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Persistent mail issues worry voters in final election week

WASHINGTON – She waited and waited for her mail-in ballot to arrive until – well, infuriatingly – she couldn’t wait any longer.

So this weekend, 25 days after Ohio election officials said they sent a mail-in ballot that never arrived, Laura Ruch, 30, will quit her medical scholarship in Atlanta, will rise to board a plane against her better judgment and will return home to vote in person amid a pandemic.

“It’s really frustrating,” said Ms Ruch, who repeatedly called and emailed election officials without receiving satisfactory answers about what happened to her ballot. “If this happens to me, it probably happens to a lot of people.”

In the final week of voting for the 2020 campaign, the worst fears about the postal service’s ability to handle the election season mail crash did not materialize, according to interviews this week with secretaries at State in the jurisdictions of the battlefields and electoral experts.

“Overall we’re happy with the service,” said Steve Simon, a Democrat who is secretary of state for Minnesota, where he expects up to 40 percent of voters to vote by mail.

But the postal service’s record of mailing ballots to voters and returning them to election authorities on time remains spotty and inconsistent enough to cause continued concern and to leave some voters anxious and searching. last-minute ways to ensure their votes are counted.

Figures reported by the service in court records show that the nationwide figure for on-time delivery of mail-in ballots rebounded this week from 89% on Tuesday to 97% on Wednesday, amid wide variations by region. The agency, which cautioned against over-reading daily fluctuations in performance, has designated election mail as its top priority and sets on-time as delivered within one to three days.

J. Remy Green, an attorney who represents 17 postal voters in a lawsuit in New York federal court, said the Postal Service was performing much better than its low point this summer, but numbers show more than 10% Of the ballots for a given day not being sorted in a timely manner this week remained troublesome.

“In that regard, 89% is quite shocking,” Mx. Green said. “Did you know they were ballots and you only received them 89% of the time?” It’s wild.

Questions of whether the mailed ballots will be received in time to be counted remain an election flashpoint and are the subject of litigation that has reached the Supreme Court several times this week. In the past few days, judges have ruled that Wisconsin cannot extend its deadline for receiving mail-in ballots, but left in place for now Pennsylvania’s plan to allow three more days for ballots. vote and said North Carolina could provide up to nine additional days. .

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Persistent concern over postal ballots also appears to have contributed to the increase in the number of voters who have gathered to vote early and in person. More than 28 million people had already voted in person and more than 52 million postal ballots had been returned as of Thursday afternoon.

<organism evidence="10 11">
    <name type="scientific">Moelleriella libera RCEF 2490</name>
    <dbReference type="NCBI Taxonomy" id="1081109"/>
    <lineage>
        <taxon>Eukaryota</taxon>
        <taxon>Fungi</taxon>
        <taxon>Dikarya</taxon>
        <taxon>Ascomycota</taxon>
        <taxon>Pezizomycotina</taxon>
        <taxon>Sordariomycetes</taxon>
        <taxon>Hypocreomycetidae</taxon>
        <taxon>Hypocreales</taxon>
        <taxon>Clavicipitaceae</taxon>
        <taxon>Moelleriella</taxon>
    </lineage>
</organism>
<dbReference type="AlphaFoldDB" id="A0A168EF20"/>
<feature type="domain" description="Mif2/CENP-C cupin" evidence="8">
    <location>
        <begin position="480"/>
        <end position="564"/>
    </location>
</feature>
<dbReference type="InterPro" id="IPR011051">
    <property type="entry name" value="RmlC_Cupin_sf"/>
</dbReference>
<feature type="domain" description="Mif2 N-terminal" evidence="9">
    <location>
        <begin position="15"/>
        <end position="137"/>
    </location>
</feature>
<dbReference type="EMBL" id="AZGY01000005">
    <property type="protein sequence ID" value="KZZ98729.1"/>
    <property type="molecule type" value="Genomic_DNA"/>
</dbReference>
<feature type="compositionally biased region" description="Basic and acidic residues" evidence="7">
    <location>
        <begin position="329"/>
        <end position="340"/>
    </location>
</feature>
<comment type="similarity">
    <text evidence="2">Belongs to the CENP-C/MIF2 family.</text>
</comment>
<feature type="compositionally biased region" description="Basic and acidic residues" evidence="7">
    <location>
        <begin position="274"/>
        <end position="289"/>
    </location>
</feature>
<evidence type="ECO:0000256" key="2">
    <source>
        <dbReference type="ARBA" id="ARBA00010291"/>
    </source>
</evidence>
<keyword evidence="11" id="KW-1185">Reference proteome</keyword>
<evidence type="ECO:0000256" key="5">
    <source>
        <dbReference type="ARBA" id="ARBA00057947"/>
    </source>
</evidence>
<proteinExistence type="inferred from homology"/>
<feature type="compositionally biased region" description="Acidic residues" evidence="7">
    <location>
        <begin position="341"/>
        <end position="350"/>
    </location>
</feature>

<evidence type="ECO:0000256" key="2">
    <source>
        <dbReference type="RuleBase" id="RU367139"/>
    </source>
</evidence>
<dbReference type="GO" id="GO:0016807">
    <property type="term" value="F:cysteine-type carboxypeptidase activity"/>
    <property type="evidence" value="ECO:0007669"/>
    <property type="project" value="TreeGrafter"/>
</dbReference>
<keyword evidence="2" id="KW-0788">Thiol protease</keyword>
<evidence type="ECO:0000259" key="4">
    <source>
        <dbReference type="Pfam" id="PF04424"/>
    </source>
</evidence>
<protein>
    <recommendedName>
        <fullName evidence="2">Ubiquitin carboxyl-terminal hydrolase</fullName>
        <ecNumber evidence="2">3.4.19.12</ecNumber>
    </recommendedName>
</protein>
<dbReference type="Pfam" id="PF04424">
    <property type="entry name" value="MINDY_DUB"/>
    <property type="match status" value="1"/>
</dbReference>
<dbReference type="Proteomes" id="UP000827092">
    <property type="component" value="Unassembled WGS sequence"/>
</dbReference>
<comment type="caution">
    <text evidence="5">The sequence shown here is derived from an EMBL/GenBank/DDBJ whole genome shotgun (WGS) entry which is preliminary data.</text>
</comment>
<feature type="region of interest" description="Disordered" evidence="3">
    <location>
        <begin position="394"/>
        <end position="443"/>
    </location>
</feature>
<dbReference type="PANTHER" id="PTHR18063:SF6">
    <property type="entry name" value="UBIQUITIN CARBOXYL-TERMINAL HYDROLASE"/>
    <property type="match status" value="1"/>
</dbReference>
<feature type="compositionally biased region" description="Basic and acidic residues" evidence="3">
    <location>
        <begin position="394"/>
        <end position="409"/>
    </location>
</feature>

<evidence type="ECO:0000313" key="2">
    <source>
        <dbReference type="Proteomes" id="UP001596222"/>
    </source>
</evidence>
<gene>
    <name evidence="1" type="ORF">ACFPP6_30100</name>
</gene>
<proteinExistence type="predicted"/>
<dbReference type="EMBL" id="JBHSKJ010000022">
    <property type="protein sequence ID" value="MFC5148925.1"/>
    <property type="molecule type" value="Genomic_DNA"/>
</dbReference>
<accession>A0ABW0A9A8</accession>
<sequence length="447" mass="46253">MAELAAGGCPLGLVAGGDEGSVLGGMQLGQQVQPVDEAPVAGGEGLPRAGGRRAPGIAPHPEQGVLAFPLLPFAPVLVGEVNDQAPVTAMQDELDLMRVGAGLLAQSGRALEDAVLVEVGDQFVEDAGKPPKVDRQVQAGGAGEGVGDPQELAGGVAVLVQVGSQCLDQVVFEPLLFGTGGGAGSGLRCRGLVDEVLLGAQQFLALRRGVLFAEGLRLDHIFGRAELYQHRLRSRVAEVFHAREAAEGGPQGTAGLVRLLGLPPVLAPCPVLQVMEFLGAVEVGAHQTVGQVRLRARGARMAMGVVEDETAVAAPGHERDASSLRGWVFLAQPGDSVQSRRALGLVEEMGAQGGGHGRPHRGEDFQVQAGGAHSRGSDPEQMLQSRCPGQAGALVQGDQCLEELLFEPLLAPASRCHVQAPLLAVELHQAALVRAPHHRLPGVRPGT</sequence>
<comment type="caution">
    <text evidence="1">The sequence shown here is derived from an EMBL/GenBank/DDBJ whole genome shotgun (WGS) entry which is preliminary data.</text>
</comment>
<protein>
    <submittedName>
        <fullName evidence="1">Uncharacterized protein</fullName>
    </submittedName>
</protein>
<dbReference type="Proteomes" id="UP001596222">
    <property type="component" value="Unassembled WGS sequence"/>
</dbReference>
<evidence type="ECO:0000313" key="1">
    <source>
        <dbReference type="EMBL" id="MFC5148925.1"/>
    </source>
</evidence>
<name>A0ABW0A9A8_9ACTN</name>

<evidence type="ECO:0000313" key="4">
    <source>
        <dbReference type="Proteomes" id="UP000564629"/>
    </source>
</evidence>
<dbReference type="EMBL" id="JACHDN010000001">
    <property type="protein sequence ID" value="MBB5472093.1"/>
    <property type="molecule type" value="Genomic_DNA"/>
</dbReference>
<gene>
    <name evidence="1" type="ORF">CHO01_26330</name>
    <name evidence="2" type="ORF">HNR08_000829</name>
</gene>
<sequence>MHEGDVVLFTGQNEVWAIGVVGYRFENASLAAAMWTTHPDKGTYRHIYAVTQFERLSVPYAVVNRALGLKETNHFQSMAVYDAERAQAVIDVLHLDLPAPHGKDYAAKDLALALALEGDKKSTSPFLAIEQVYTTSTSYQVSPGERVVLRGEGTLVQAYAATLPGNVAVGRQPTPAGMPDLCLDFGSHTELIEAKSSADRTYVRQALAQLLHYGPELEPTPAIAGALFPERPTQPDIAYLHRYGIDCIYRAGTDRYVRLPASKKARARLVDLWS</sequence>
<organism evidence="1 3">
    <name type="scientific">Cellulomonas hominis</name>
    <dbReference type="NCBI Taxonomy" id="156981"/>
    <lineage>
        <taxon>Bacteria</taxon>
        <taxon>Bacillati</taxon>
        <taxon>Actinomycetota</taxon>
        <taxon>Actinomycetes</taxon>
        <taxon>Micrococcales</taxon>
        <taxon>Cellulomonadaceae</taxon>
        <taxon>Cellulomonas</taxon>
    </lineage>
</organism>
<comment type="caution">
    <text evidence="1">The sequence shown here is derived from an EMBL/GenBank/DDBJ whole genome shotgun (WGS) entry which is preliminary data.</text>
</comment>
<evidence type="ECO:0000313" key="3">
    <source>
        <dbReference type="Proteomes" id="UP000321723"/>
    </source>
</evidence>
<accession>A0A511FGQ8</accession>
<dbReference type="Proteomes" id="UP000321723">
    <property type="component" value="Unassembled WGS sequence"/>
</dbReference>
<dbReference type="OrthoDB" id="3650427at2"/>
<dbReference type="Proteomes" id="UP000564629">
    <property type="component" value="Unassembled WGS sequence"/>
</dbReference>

Postal service overall in around 60 of the country’s 67 postal districts still remains worse than it was before cost-cutting measures taken in July by Postmaster General Louis DeJoy significantly slowed service. And in 10 districts – including those critical to the election outcome, like Philadelphia, Detroit and northern Ohio – the performance of first-class mail is particularly slow, with more than 20% of mail delivered late. .

The Postal Service reported on Wednesday that first-class mail in Philadelphia met the standard of one- to three-day on-time delivery for just 58% of deliveries, and in Detroit the number was even lower: 52%.

Delivery rates fell sharply in July after Mr DeJoy, a Trump mega-donor who was hired to provide logistics expertise, pushed through cost-cutting measures, including limiting overtime and late truck trips, to try to overhaul a billion dollar-lost agency. . The changes sparked widespread complaints that drugs were delivered late and animals dying in packages amid a nationwide mail slowdown.

Mr DeJoy’s orders came as Mr Trump almost daily denounces the postal service and votes by mail, prompting postal workers, voters and election experts to warn of a real estate crisis that could starve record numbers Americans voting by mail. in November due to the coronavirus outbreak.

Delivery rates have rebounded from their July lows, but remain below on-time levels ahead of Mr. DeJoy’s hiring.

The improvement came after a series of court orders from judges across the country, in response to a dozen lawsuits against the postal service, forcing Mr DeJoy to reverse his changes. A New York federal court ruling, for example, ordered the Postal Service to treat all election mail, including ballots, as first class or priority mail; pre-approve all requested overtime from October 26 to November 6, peak hours for election mail; and submit a plan to restore on-time mail delivery to its highest level this year.